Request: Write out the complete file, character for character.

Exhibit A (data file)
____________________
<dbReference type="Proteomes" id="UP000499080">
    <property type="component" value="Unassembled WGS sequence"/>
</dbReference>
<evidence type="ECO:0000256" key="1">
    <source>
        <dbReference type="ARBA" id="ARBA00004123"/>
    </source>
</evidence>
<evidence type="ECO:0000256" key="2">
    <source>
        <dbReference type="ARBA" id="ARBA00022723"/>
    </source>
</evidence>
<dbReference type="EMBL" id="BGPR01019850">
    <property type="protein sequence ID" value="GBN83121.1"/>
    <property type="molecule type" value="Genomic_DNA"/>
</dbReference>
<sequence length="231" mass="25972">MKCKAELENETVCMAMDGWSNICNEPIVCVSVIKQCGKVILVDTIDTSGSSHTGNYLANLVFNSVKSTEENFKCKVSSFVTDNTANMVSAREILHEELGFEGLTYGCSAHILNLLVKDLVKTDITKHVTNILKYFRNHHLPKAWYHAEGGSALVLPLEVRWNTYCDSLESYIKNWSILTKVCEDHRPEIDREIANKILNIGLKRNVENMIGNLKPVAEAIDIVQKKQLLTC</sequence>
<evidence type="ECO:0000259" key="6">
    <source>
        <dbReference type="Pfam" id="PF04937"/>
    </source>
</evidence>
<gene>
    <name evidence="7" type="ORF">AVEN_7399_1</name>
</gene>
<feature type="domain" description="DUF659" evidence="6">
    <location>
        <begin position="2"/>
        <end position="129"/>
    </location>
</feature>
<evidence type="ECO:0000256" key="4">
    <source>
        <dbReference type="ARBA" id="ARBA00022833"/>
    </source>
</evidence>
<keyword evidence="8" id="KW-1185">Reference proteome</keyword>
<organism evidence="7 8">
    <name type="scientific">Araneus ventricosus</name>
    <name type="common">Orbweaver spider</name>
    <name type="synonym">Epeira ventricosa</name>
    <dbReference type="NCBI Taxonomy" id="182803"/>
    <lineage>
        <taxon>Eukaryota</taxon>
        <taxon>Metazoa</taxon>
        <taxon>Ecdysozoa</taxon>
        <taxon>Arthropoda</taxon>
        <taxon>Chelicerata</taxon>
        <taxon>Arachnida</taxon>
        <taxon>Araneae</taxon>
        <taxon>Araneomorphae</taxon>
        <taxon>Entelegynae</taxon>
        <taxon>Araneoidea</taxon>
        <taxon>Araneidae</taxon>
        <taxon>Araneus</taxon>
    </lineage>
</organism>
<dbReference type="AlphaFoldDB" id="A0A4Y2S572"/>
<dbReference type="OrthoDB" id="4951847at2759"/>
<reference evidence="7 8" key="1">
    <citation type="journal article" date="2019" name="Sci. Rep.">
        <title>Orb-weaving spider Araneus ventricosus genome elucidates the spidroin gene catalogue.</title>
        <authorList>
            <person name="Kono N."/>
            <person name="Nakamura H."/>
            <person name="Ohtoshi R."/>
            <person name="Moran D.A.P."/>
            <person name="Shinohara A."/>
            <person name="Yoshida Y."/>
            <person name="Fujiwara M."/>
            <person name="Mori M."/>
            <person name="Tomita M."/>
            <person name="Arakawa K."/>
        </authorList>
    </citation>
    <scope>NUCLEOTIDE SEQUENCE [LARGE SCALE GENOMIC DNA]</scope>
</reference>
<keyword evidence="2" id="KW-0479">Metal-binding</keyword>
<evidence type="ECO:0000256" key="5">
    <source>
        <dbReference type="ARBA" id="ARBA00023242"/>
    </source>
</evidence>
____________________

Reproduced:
<dbReference type="Proteomes" id="UP000499080">
    <property type="component" value="Unassembled WGS sequence"/>
</dbReference>
<evidence type="ECO:0000256" key="1">
    <source>
        <dbReference type="ARBA" id="ARBA00004123"/>
    </source>
</evidence>
<evidence type="ECO:0000256" key="2">
    <source>
        <dbReference type="ARBA" id="ARBA00022723"/>
    </source>
</evidence>
<dbReference type="EMBL" id="BGPR01019850">
    <property type="protein sequence ID" value="GBN83121.1"/>
    <property type="molecule type" value="Genomic_DNA"/>
</dbReference>
<sequence length="231" mass="25972">MKCKAELENETVCMAMDGWSNICNEPIVCVSVIKQCGKVILVDTIDTSGSSHTGNYLANLVFNSVKSTEENFKCKVSSFVTDNTANMVSAREILHEELGFEGLTYGCSAHILNLLVKDLVKTDITKHVTNILKYFRNHHLPKAWYHAEGGSALVLPLEVRWNTYCDSLESYIKNWSILTKVCEDHRPEIDREIANKILNIGLKRNVENMIGNLKPVAEAIDIVQKKQLLTC</sequence>
<evidence type="ECO:0000259" key="6">
    <source>
        <dbReference type="Pfam" id="PF04937"/>
    </source>
</evidence>
<gene>
    <name evidence="7" type="ORF">AVEN_7399_1</name>
</gene>
<feature type="domain" description="DUF659" evidence="6">
    <location>
        <begin position="2"/>
        <end position="129"/>
    </location>
</feature>
<evidence type="ECO:0000256" key="4">
    <source>
        <dbReference type="ARBA" id="ARBA00022833"/>
    </source>
</evidence>
<keyword evidence="8" id="KW-1185">Reference proteome</keyword>
<organism evidence="7 8">
    <name type="scientific">Araneus ventricosus</name>
    <name type="common">Orbweaver spider</name>
    <name type="synonym">Epeira ventricosa</name>
    <dbReference type="NCBI Taxonomy" id="182803"/>
    <lineage>
        <taxon>Eukaryota</taxon>
        <taxon>Metazoa</taxon>
        <taxon>Ecdysozoa</taxon>
        <taxon>Arthropoda</taxon>
        <taxon>Chelicerata</taxon>
        <taxon>Arachnida</taxon>
        <taxon>Araneae</taxon>
        <taxon>Araneomorphae</taxon>
        <taxon>Entelegynae</taxon>
        <taxon>Araneoidea</taxon>
        <taxon>Araneidae</taxon>
        <taxon>Araneus</taxon>
    </lineage>
</organism>
<dbReference type="AlphaFoldDB" id="A0A4Y2S572"/>
<dbReference type="OrthoDB" id="4951847at2759"/>
<reference evidence="7 8" key="1">
    <citation type="journal article" date="2019" name="Sci. Rep.">
        <title>Orb-weaving spider Araneus ventricosus genome elucidates the spidroin gene catalogue.</title>
        <authorList>
            <person name="Kono N."/>
            <person name="Nakamura H."/>
            <person name="Ohtoshi R."/>
            <person name="Moran D.A.P."/>
            <person name="Shinohara A."/>
            <person name="Yoshida Y."/>
            <person name="Fujiwara M."/>
            <person name="Mori M."/>
            <person name="Tomita M."/>
            <person name="Arakawa K."/>
        </authorList>
    </citation>
    <scope>NUCLEOTIDE SEQUENCE [LARGE SCALE GENOMIC DNA]</scope>
</reference>
<keyword evidence="2" id="KW-0479">Metal-binding</keyword>
<evidence type="ECO:0000256" key="5">
    <source>
        <dbReference type="ARBA" id="ARBA00023242"/>
    </source>
</evidence>